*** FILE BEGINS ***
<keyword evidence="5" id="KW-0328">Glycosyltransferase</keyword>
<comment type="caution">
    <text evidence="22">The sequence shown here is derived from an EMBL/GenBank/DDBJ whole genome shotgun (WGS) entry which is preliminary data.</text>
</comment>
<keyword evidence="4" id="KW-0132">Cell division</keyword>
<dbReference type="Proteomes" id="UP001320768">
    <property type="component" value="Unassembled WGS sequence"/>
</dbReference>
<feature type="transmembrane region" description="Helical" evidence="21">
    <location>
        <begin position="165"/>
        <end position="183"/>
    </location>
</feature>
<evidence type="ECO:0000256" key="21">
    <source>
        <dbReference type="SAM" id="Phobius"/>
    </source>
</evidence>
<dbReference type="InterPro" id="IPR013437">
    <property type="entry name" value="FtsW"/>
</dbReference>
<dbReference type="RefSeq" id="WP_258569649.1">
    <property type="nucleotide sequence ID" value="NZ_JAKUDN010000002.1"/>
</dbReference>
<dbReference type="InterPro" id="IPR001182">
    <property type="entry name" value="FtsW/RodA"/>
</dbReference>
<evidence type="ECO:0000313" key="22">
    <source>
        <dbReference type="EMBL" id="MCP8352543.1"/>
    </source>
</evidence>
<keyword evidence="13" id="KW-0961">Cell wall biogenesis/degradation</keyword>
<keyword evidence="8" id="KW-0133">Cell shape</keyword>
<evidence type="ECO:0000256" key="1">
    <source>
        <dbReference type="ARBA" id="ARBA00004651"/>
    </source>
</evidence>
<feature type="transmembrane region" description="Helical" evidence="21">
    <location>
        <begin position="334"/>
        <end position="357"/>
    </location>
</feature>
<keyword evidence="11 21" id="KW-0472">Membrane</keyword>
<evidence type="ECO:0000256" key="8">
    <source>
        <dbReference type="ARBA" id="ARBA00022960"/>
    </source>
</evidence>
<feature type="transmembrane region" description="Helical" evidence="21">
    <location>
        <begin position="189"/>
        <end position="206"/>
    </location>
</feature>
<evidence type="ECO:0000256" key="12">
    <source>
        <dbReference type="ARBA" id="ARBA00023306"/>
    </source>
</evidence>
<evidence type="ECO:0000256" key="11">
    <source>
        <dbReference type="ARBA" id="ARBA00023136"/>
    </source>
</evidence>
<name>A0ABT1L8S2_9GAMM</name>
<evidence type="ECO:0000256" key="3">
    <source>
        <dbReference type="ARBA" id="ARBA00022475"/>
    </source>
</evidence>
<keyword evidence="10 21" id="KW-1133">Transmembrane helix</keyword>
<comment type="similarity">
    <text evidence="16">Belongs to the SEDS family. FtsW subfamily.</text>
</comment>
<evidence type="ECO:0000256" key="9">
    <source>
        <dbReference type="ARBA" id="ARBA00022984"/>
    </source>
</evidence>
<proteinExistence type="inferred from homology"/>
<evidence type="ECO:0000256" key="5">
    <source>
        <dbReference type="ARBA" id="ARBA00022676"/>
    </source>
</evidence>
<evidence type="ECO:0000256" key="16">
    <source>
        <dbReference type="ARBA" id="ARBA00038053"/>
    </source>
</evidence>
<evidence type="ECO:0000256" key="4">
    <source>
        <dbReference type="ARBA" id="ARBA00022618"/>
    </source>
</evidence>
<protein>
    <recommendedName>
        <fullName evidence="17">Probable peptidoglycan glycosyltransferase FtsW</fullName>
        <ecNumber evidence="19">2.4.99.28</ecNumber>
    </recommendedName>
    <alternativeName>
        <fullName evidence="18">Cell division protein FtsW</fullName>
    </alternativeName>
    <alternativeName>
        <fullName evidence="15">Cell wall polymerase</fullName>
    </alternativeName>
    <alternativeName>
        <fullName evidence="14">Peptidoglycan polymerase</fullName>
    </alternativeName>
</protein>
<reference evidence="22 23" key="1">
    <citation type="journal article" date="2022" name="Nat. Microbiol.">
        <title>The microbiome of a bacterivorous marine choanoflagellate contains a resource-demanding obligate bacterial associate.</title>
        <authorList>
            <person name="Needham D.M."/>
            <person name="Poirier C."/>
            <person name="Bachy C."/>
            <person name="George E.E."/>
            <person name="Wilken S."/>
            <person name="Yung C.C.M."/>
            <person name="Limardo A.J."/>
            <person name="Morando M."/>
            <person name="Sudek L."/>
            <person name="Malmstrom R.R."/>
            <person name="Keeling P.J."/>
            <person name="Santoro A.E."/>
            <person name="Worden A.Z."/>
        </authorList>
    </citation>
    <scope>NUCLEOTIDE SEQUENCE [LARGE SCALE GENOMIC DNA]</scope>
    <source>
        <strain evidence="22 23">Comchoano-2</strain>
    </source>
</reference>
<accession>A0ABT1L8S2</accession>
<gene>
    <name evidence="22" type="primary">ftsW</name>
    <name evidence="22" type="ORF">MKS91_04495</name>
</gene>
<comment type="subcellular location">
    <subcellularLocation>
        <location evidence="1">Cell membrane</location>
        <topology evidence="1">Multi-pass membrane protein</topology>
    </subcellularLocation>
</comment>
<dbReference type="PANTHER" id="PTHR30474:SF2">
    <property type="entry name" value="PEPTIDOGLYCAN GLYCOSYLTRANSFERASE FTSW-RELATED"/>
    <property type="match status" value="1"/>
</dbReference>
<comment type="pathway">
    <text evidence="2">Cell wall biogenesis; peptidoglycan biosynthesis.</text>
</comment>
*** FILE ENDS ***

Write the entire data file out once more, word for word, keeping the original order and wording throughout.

<keyword evidence="5" id="KW-0328">Glycosyltransferase</keyword>
<comment type="caution">
    <text evidence="22">The sequence shown here is derived from an EMBL/GenBank/DDBJ whole genome shotgun (WGS) entry which is preliminary data.</text>
</comment>
<keyword evidence="4" id="KW-0132">Cell division</keyword>
<dbReference type="Proteomes" id="UP001320768">
    <property type="component" value="Unassembled WGS sequence"/>
</dbReference>
<feature type="transmembrane region" description="Helical" evidence="21">
    <location>
        <begin position="165"/>
        <end position="183"/>
    </location>
</feature>
<evidence type="ECO:0000256" key="21">
    <source>
        <dbReference type="SAM" id="Phobius"/>
    </source>
</evidence>
<dbReference type="InterPro" id="IPR013437">
    <property type="entry name" value="FtsW"/>
</dbReference>
<dbReference type="RefSeq" id="WP_258569649.1">
    <property type="nucleotide sequence ID" value="NZ_JAKUDN010000002.1"/>
</dbReference>
<dbReference type="InterPro" id="IPR001182">
    <property type="entry name" value="FtsW/RodA"/>
</dbReference>
<evidence type="ECO:0000313" key="22">
    <source>
        <dbReference type="EMBL" id="MCP8352543.1"/>
    </source>
</evidence>
<keyword evidence="13" id="KW-0961">Cell wall biogenesis/degradation</keyword>
<keyword evidence="8" id="KW-0133">Cell shape</keyword>
<evidence type="ECO:0000256" key="1">
    <source>
        <dbReference type="ARBA" id="ARBA00004651"/>
    </source>
</evidence>
<feature type="transmembrane region" description="Helical" evidence="21">
    <location>
        <begin position="334"/>
        <end position="357"/>
    </location>
</feature>
<keyword evidence="11 21" id="KW-0472">Membrane</keyword>
<evidence type="ECO:0000256" key="8">
    <source>
        <dbReference type="ARBA" id="ARBA00022960"/>
    </source>
</evidence>
<feature type="transmembrane region" description="Helical" evidence="21">
    <location>
        <begin position="189"/>
        <end position="206"/>
    </location>
</feature>
<evidence type="ECO:0000256" key="12">
    <source>
        <dbReference type="ARBA" id="ARBA00023306"/>
    </source>
</evidence>
<evidence type="ECO:0000256" key="11">
    <source>
        <dbReference type="ARBA" id="ARBA00023136"/>
    </source>
</evidence>
<name>A0ABT1L8S2_9GAMM</name>
<evidence type="ECO:0000256" key="3">
    <source>
        <dbReference type="ARBA" id="ARBA00022475"/>
    </source>
</evidence>
<keyword evidence="10 21" id="KW-1133">Transmembrane helix</keyword>
<comment type="similarity">
    <text evidence="16">Belongs to the SEDS family. FtsW subfamily.</text>
</comment>
<evidence type="ECO:0000256" key="9">
    <source>
        <dbReference type="ARBA" id="ARBA00022984"/>
    </source>
</evidence>
<proteinExistence type="inferred from homology"/>
<evidence type="ECO:0000256" key="5">
    <source>
        <dbReference type="ARBA" id="ARBA00022676"/>
    </source>
</evidence>
<evidence type="ECO:0000256" key="16">
    <source>
        <dbReference type="ARBA" id="ARBA00038053"/>
    </source>
</evidence>
<evidence type="ECO:0000256" key="4">
    <source>
        <dbReference type="ARBA" id="ARBA00022618"/>
    </source>
</evidence>
<protein>
    <recommendedName>
        <fullName evidence="17">Probable peptidoglycan glycosyltransferase FtsW</fullName>
        <ecNumber evidence="19">2.4.99.28</ecNumber>
    </recommendedName>
    <alternativeName>
        <fullName evidence="18">Cell division protein FtsW</fullName>
    </alternativeName>
    <alternativeName>
        <fullName evidence="15">Cell wall polymerase</fullName>
    </alternativeName>
    <alternativeName>
        <fullName evidence="14">Peptidoglycan polymerase</fullName>
    </alternativeName>
</protein>
<reference evidence="22 23" key="1">
    <citation type="journal article" date="2022" name="Nat. Microbiol.">
        <title>The microbiome of a bacterivorous marine choanoflagellate contains a resource-demanding obligate bacterial associate.</title>
        <authorList>
            <person name="Needham D.M."/>
            <person name="Poirier C."/>
            <person name="Bachy C."/>
            <person name="George E.E."/>
            <person name="Wilken S."/>
            <person name="Yung C.C.M."/>
            <person name="Limardo A.J."/>
            <person name="Morando M."/>
            <person name="Sudek L."/>
            <person name="Malmstrom R.R."/>
            <person name="Keeling P.J."/>
            <person name="Santoro A.E."/>
            <person name="Worden A.Z."/>
        </authorList>
    </citation>
    <scope>NUCLEOTIDE SEQUENCE [LARGE SCALE GENOMIC DNA]</scope>
    <source>
        <strain evidence="22 23">Comchoano-2</strain>
    </source>
</reference>
<accession>A0ABT1L8S2</accession>
<gene>
    <name evidence="22" type="primary">ftsW</name>
    <name evidence="22" type="ORF">MKS91_04495</name>
</gene>
<comment type="subcellular location">
    <subcellularLocation>
        <location evidence="1">Cell membrane</location>
        <topology evidence="1">Multi-pass membrane protein</topology>
    </subcellularLocation>
</comment>
<dbReference type="PANTHER" id="PTHR30474:SF2">
    <property type="entry name" value="PEPTIDOGLYCAN GLYCOSYLTRANSFERASE FTSW-RELATED"/>
    <property type="match status" value="1"/>
</dbReference>
<comment type="pathway">
    <text evidence="2">Cell wall biogenesis; peptidoglycan biosynthesis.</text>
</comment>